The U.S. Geological Survey Western Ecological Research Center’s Santa Cruz Field Station, Santa Cruz, California, has been funded by the U.S. Navy to continue monitoring a suite of intertidal black abalone sites at San Nicolas Island, California. The nine rocky intertidal sites were established in 1980 by Glenn VanBlaricom (then of the U.S. Fish and Wildlife Service) to study the potential impact of translocated sea otters on the intertidal black abalone population at the island. The sites were monitored from 1981 to 1997, usually annually or semi-annually. Monitoring resumed in 2001, and regular annual monitoring cycles have been conducted at the sites since then. The study sites became particularly important, from a management perspective, after a virulent disease decimated black abalone populations throughout southern California beginning in the mid-1980s. The disease, withering syndrome, was first observed on San Nicolas Island in 1992 and during the next few years reduced the population there by approximately 99 percent. The species was subsequently listed as endangered under the Endangered Species Act in 2009.
The subject of this report is the 2019 monitoring cycle of the sites and how the current status fits into the long-term data at San Nicolas Island. Since 2001, the monitored population has increased nearly tenfold to approximately 8.7 percent of the pre-disease level. This increase has resulted from generally higher levels of recruitment than seen in the first two decades of monitoring, punctuated by a few high recruitment events. Most of the population growth has been at two of the nine sites (sites 7 and 8). This pattern continued in 2019 with increasing numbers at sites 7 and 8 and the highest number of abalone counted and measured island-wide since 1996. However, counts declined at six of the sites during the last year and the increases in counts at sites 7 and 8 barely offset these losses. Recruitment rates have fallen since a peak in 2017 but 2019 continued to show some additional recruitment. The distance between adjacent black abalone, a metric relevant to potential reproduction, has decreased substantially since it was first consistently measured in 2005. Although sand burial can have devastating localized consequences to black abalone, the sand cover data we collected was not sufficient to suggest an obvious temporal or site-based pattern to sedimentation, and there is no indication that this was a factor in any of the declines recorded in 2019. Continued monitoring of these sites can provide island biologists with species trends to aid in adaptive management of the resource.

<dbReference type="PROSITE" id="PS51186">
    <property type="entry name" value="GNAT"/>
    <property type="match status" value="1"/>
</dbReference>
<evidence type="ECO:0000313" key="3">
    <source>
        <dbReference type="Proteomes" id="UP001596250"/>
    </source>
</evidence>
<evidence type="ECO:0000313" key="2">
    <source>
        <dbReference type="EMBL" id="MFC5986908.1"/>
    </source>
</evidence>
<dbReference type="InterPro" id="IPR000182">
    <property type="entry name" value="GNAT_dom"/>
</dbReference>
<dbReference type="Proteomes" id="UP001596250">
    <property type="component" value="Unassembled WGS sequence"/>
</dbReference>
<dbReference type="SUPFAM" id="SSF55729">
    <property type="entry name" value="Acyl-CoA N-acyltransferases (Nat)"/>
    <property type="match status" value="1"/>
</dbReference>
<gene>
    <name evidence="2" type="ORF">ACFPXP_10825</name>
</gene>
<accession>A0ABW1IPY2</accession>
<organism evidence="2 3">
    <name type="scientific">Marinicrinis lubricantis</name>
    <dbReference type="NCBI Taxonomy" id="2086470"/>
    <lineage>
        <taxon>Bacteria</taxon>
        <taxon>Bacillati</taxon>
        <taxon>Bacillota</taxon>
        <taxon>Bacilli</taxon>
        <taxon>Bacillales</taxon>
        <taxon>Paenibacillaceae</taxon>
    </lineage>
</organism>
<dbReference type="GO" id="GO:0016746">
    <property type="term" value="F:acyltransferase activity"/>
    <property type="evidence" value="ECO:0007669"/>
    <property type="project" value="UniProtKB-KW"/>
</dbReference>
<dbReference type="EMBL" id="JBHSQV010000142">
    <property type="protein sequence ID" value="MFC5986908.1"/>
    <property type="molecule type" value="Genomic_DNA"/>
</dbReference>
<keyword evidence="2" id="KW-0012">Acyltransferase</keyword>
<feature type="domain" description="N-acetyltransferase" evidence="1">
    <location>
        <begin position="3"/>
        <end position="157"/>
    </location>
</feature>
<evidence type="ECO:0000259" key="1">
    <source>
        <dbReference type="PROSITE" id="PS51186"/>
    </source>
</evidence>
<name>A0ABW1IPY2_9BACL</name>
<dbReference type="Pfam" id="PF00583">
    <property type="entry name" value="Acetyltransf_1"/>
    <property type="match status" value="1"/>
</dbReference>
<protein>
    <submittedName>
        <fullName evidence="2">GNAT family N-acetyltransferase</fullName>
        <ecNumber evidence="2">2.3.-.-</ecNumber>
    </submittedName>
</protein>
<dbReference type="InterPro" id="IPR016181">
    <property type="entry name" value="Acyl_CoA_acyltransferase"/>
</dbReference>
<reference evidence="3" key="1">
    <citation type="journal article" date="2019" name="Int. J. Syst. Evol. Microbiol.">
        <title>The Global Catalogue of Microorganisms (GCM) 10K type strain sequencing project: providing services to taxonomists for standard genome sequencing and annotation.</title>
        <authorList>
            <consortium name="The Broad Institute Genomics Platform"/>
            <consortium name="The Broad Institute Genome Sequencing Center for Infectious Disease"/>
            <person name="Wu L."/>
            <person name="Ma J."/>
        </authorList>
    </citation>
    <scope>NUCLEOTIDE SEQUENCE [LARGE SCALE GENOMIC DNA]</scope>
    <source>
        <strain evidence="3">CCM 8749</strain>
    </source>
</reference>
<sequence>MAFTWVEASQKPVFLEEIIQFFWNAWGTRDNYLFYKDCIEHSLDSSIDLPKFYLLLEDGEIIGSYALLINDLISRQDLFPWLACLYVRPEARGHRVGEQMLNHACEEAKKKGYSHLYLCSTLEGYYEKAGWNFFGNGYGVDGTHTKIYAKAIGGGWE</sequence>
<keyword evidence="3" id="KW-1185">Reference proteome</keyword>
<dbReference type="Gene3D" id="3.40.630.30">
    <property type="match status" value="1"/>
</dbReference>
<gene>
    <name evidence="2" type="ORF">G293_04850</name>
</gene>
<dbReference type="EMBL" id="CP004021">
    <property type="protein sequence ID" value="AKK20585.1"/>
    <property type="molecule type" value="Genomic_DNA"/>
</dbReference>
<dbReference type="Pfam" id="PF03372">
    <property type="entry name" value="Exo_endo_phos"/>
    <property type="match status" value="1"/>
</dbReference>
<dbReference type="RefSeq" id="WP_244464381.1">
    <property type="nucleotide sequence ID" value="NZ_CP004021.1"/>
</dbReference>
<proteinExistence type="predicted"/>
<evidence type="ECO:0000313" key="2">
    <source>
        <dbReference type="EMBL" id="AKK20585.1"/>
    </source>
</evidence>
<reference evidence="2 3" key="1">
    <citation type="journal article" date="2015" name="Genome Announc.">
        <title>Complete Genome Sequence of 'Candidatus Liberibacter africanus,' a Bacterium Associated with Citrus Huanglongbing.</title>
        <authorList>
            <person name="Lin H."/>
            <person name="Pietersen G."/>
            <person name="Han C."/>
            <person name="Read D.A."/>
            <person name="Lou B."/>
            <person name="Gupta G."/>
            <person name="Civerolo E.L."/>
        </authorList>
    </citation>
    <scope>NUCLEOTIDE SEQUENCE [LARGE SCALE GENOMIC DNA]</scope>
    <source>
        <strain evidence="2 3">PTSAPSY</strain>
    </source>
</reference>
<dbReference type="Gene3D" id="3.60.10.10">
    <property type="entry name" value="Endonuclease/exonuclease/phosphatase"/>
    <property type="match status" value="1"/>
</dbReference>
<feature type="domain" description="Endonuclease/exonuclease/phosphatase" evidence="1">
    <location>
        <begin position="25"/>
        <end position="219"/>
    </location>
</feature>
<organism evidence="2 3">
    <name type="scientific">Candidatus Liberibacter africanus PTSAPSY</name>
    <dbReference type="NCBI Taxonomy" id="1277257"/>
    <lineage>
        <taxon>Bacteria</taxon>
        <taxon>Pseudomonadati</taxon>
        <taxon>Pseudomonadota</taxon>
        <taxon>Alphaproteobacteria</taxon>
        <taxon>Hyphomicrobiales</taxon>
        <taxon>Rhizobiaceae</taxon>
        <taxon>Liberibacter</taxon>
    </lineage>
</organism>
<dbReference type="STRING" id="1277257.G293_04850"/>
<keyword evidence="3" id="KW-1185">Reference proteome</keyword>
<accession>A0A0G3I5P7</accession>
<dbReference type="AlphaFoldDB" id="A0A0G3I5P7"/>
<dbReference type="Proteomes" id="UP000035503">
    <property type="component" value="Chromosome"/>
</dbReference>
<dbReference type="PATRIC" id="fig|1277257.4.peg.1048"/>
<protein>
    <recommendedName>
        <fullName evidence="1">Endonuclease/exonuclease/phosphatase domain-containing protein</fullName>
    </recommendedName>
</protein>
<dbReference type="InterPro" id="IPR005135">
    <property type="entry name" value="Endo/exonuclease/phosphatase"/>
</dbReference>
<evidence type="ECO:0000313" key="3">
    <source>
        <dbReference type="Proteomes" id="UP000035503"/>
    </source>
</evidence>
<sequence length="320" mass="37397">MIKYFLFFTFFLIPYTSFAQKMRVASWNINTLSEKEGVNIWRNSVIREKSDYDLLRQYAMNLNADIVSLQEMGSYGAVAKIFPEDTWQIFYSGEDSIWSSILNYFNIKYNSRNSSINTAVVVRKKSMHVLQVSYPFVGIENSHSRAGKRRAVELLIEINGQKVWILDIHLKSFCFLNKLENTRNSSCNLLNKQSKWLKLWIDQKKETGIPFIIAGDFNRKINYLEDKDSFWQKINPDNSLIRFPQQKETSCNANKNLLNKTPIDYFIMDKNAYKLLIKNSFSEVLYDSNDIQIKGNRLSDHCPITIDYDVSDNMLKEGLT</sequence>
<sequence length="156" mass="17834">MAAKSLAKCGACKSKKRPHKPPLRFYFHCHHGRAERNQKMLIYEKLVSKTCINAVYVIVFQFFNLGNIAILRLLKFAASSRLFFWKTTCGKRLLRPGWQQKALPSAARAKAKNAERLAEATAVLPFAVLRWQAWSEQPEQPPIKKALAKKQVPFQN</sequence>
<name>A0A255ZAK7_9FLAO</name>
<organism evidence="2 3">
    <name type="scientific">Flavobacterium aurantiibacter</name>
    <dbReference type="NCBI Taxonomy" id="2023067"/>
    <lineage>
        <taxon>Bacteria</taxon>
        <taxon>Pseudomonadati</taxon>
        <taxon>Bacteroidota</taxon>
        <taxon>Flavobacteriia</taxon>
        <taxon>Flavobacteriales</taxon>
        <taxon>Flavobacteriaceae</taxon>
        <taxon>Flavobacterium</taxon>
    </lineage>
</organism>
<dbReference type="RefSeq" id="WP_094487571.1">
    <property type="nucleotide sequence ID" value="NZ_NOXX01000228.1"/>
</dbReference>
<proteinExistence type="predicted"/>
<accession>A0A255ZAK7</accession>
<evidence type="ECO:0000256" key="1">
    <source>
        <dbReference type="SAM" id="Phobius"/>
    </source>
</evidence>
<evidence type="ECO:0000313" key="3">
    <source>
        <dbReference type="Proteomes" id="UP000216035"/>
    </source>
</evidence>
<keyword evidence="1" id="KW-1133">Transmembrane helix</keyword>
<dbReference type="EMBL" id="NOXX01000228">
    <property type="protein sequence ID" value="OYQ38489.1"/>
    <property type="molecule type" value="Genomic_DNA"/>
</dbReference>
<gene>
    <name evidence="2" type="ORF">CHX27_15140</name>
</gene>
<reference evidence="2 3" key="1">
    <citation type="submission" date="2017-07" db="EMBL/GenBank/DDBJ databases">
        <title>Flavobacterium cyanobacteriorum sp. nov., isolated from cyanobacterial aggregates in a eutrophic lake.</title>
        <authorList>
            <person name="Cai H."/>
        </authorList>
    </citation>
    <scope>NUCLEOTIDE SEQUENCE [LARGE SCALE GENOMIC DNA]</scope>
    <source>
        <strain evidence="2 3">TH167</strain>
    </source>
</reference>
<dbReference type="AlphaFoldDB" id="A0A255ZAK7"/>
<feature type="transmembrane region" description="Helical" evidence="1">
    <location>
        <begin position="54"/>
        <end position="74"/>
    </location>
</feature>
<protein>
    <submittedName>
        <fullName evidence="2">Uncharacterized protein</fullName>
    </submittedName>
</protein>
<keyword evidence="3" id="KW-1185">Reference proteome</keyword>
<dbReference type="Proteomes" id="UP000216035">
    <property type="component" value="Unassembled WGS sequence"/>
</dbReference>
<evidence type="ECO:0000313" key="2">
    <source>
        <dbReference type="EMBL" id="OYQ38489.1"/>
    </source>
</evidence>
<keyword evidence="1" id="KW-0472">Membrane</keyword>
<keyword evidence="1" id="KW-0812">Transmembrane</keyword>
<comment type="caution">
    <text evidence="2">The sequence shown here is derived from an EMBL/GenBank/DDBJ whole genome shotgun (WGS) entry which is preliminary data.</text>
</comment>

Kenner, M.C., 2020, Black abalone surveys at Naval Base Ventura County, San Nicolas Island, California: 2019, annual report: U.S. Geological Survey Open-File Report 2020–1047, 41 p., https://doi.org/10.3133/ofr20201047.
ISSN: 2331-1258 (online)
Table of Contents
- Discussion and Conclusions
- References Cited
Additional publication details
|Publication Subtype||USGS Numbered Series|
|Title||Black abalone surveys at Naval Base Ventura County, San Nicolas Island, California: 2019, annual report|
|Series title||Open-File Report|
|Publisher||U.S. Geological Survey|
|Publisher location||Reston, VA|
|Contributing office(s)||Western Ecological Research Center|
|Description||iv, 41 p.|
|Other Geospatial||San Nicolas Island|
|Online Only (Y/N)||Y|
|Google Analytic Metrics||Metrics page|